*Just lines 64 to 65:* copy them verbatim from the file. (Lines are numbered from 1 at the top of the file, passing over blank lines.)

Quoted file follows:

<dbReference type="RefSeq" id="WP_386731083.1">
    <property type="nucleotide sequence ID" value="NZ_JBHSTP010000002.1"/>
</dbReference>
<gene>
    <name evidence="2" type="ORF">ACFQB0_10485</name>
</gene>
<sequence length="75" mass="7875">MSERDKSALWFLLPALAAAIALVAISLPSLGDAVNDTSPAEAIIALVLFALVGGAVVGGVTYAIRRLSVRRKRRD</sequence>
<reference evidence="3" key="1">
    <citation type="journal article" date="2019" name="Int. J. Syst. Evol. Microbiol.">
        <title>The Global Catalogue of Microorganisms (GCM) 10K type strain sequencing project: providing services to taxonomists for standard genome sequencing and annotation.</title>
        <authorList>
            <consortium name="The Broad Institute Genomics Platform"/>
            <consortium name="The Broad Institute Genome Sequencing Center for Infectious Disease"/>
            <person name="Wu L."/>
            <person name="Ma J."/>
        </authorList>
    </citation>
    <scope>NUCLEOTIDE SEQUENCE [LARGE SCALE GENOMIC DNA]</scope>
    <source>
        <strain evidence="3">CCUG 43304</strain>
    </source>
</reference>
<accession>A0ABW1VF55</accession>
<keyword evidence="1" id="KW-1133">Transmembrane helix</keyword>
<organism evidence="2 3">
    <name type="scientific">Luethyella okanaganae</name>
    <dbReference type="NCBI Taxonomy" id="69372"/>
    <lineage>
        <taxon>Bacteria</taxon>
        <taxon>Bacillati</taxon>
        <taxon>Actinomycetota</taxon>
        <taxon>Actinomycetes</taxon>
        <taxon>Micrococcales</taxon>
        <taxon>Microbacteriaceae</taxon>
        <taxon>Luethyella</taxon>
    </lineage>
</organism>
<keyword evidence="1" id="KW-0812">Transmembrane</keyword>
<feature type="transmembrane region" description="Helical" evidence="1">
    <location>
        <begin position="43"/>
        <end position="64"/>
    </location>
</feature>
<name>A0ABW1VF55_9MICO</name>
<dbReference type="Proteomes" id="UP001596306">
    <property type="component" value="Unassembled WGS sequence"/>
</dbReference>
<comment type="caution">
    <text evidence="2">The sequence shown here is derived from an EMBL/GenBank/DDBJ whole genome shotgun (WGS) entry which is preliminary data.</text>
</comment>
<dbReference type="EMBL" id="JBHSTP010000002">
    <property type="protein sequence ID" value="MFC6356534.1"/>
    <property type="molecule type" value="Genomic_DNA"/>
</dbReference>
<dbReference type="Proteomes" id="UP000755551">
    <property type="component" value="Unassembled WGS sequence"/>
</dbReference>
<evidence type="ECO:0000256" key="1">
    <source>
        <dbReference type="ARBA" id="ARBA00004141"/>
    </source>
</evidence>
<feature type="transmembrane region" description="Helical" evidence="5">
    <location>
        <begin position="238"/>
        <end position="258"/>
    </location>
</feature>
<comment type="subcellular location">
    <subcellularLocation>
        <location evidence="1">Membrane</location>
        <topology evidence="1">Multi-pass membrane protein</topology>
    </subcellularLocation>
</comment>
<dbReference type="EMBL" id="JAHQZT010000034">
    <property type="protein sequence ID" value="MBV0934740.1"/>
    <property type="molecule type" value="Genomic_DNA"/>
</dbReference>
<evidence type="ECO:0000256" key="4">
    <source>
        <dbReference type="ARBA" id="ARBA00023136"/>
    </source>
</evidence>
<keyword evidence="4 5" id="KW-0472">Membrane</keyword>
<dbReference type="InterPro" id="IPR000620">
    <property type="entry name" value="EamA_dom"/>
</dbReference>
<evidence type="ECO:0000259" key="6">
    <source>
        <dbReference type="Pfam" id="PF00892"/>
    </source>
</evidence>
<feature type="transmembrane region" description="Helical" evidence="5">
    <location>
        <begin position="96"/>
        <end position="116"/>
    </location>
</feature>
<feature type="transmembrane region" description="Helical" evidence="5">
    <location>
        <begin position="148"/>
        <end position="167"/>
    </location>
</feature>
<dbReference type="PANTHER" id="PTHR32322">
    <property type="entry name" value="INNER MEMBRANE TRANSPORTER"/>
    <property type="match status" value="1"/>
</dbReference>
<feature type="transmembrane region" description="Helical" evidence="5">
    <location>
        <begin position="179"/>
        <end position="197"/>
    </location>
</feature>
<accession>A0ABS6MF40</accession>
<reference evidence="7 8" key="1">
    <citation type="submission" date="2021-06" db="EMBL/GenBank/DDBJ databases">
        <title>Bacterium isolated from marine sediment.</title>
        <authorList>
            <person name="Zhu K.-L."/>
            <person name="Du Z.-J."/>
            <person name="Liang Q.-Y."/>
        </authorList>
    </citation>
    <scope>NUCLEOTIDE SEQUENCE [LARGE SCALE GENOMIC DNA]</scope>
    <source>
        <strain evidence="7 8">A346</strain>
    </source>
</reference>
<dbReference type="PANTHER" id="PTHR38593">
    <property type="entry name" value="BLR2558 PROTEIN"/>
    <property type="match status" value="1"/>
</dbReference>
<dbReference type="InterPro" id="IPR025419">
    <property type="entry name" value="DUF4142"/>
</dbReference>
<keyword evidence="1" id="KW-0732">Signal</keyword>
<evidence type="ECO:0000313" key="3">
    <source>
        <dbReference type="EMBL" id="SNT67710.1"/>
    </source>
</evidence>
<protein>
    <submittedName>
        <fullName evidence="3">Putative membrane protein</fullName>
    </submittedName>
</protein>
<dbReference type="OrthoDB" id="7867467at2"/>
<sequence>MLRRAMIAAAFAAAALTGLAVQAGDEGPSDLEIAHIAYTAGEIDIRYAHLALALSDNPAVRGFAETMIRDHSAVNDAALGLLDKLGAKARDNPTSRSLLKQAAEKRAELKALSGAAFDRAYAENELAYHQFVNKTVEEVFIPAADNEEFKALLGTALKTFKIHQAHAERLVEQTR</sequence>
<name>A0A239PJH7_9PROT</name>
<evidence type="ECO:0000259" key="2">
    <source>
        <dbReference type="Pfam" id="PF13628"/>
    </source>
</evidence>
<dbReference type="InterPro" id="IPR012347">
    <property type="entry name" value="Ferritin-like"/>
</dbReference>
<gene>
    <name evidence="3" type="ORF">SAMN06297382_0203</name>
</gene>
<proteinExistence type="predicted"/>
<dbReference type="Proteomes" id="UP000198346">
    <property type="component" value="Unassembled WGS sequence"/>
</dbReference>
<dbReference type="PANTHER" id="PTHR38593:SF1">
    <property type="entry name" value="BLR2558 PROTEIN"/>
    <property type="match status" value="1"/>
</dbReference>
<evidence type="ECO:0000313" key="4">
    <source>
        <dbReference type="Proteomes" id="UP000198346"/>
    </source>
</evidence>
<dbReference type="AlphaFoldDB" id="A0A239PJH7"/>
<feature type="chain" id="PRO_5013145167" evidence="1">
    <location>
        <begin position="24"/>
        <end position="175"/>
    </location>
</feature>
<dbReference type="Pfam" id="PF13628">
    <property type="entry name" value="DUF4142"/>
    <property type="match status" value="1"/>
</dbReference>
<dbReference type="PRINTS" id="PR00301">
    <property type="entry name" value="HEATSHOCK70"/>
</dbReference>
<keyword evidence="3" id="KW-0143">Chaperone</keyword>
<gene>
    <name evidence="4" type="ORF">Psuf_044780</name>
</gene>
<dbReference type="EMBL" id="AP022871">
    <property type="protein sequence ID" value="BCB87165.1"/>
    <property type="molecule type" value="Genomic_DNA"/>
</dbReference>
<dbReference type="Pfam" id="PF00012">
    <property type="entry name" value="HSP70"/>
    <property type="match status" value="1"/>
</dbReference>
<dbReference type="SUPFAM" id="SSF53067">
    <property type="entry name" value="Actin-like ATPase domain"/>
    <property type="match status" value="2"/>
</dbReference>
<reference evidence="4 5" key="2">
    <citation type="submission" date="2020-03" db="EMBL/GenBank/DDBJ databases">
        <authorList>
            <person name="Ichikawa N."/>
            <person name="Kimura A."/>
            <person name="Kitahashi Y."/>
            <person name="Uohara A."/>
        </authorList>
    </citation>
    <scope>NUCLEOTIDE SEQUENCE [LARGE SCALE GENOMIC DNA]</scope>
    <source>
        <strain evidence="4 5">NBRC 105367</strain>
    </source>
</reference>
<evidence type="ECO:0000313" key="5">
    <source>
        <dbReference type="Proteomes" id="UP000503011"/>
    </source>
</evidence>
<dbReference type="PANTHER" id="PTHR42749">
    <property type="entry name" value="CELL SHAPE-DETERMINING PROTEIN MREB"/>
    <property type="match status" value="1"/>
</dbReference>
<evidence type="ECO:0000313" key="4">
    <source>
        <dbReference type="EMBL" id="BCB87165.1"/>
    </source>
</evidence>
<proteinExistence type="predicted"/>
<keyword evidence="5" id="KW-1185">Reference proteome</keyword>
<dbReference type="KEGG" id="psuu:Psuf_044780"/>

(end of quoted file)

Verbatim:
<feature type="transmembrane region" description="Helical" evidence="5">
    <location>